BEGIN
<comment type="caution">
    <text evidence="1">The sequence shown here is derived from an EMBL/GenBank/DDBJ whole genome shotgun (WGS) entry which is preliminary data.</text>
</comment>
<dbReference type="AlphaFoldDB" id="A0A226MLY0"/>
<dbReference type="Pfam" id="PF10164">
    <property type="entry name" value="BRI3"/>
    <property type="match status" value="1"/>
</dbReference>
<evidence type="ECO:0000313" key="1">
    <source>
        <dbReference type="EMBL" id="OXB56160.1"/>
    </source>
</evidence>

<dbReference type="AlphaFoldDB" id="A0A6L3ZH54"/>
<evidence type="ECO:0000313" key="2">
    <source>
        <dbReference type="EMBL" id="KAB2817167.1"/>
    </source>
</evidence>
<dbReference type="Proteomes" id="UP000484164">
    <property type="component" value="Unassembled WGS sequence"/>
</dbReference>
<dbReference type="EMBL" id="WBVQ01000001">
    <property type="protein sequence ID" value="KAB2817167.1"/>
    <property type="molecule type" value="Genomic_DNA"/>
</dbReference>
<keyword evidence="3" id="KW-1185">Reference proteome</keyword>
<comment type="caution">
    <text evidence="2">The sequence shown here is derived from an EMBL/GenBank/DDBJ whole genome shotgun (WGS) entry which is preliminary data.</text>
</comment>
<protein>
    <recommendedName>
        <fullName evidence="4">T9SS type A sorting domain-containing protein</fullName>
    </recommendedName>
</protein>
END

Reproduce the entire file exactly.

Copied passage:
<comment type="caution">
    <text evidence="1">The sequence shown here is derived from an EMBL/GenBank/DDBJ whole genome shotgun (WGS) entry which is preliminary data.</text>
</comment>
<dbReference type="AlphaFoldDB" id="A0A226MLY0"/>
<dbReference type="Pfam" id="PF10164">
    <property type="entry name" value="BRI3"/>
    <property type="match status" value="1"/>
</dbReference>
<evidence type="ECO:0000313" key="1">
    <source>
        <dbReference type="EMBL" id="OXB56160.1"/>
    </source>
</evidence>

<dbReference type="AlphaFoldDB" id="A0A6L3ZH54"/>
<evidence type="ECO:0000313" key="2">
    <source>
        <dbReference type="EMBL" id="KAB2817167.1"/>
    </source>
</evidence>
<dbReference type="Proteomes" id="UP000484164">
    <property type="component" value="Unassembled WGS sequence"/>
</dbReference>
<dbReference type="EMBL" id="WBVQ01000001">
    <property type="protein sequence ID" value="KAB2817167.1"/>
    <property type="molecule type" value="Genomic_DNA"/>
</dbReference>
<keyword evidence="3" id="KW-1185">Reference proteome</keyword>
<comment type="caution">
    <text evidence="2">The sequence shown here is derived from an EMBL/GenBank/DDBJ whole genome shotgun (WGS) entry which is preliminary data.</text>
</comment>
<protein>
    <recommendedName>
        <fullName evidence="4">T9SS type A sorting domain-containing protein</fullName>
    </recommendedName>
</protein>